The wife of a once very close friend of mine gave birth to their third daughter a few days ago; another beautiful little girl. Their family looks as though they could be cut from the pages of Mothering magazine or Good Housekeeping.
My friend is a wonderful man. He is the kind of man who is not afraid to show love and affection to his wife and children–in his world they come first. He is thoughtful and tender toward his wife. He helps out in every facet of their lives together. I truly admire the family he has forged for himself. He is a good man who deserves all this happiness and more for the wide expanses of his generous and loving heart.
So I find myself wondering, is that what it is? Do the marks on his gold star chart simply add up to a greater number than mine? Thus his life could fit into a picture frame while mine is the insert in that frame that gets covered over?
Sometimes at moments like these I think about the disjointed nature of life. How come some lives seem to soar through the sky on auto-pilot, and others barely sputter along like a clunker on the way to the junk grave yard?
It can be easy to look at the ease of other’s lives, and question our own. Why must our struggles be so great? Why must our burdens weigh so heavy? Did others simply make better choices along the way? Were some luckier to find true loving partnership and companionship early on in their lives, with a family following like the pages of a children’s book about princesses and fairytales?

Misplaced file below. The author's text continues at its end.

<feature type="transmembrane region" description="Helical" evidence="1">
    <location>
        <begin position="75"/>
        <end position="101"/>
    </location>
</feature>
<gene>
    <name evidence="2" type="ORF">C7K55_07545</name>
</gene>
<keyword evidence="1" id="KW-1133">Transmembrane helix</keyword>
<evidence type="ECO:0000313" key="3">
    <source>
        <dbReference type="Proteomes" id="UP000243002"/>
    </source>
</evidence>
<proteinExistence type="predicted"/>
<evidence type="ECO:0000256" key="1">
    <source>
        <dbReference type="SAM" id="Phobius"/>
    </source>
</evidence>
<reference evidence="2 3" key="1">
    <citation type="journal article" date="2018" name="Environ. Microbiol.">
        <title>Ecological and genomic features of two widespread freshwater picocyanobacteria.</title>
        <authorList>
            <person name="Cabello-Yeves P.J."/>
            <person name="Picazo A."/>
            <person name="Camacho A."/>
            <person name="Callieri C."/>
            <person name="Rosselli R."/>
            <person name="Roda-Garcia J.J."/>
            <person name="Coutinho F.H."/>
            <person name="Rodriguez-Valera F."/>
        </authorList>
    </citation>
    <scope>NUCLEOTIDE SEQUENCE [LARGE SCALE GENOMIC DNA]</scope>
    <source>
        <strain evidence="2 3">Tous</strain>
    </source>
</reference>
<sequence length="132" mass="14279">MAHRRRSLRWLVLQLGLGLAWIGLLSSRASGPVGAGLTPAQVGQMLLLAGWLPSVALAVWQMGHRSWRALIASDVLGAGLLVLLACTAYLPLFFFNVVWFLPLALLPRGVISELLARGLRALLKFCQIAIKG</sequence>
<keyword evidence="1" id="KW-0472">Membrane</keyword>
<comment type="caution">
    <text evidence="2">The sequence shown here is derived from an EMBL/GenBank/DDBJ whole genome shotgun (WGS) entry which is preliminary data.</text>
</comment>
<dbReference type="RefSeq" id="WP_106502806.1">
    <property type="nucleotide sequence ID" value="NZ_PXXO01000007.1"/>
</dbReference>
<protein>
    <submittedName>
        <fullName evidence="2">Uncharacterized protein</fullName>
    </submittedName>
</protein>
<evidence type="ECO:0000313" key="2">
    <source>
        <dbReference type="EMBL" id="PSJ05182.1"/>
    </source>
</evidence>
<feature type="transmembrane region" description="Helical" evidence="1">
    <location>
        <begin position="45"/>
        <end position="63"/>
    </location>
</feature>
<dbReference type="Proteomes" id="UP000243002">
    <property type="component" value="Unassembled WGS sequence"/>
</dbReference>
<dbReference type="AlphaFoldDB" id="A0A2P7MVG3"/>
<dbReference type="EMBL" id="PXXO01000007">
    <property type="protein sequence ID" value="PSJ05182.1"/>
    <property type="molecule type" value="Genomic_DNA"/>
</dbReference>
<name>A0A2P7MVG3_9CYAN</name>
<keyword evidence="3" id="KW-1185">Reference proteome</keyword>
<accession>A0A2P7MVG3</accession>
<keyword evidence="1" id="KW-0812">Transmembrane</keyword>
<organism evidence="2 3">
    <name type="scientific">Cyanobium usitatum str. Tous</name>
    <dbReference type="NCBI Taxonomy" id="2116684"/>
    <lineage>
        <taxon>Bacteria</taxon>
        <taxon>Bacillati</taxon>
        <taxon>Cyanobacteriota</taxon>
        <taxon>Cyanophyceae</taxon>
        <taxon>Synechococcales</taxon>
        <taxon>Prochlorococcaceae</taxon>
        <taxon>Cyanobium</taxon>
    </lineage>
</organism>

Did I just miss the boat?
I suppose there is a chance I did. There is a chance that in waiting for the stars to align, for others to be ready, for myself to be brave enough, I waited until life passed me by. There is a chance that I made bad choices, that I kept love and those who desperately wanted to bath me in it, at bay in lieu of an elusive love I kept relentlessly chasing. Yes, there is a chance that this life of mine is a self-designed disaster.
However, I don’t think so.
I believe our lives are like a deck of cards carefully shuffled by the dealer. We take what we are dealt, and we play that hand the best we can. Sometimes people get a lucky hand, they are dealt a pair of aces (bullets in poker) without ever discarding and drawing from the deck. And sometimes, people are dealt the 2 and 7 (or the hammer in poker) with the smallest chance of odds at ever winning. No matter what rests in our hands, we cannot change it; all we can do is play the hand.
But the thing is it takes a hammer to build the most magnificent architecture. So when dealt a hammer we have the choice to fold and walk away, or we can play our cards until the last hand, never knowing what surprises we might draw from the deck of time and patience.
I wish I could tell you that there is a happy ending to every story, that we all get that picture we want in the frames of our lives; however for some of us that is just not in the cards.
This does not however mean that with a hammer we cannot build a shelter for our hearts filled with small triumphs along the way, and with space for a window to look out onto the vista of possibilities that always remain, as long as we do, in the cards.
My cards may not include four of a kind, or even a full house, but you never know what tricks the joker has in store. I suppose the best I can do is keep drawing and discarding with my eye on the jackpot.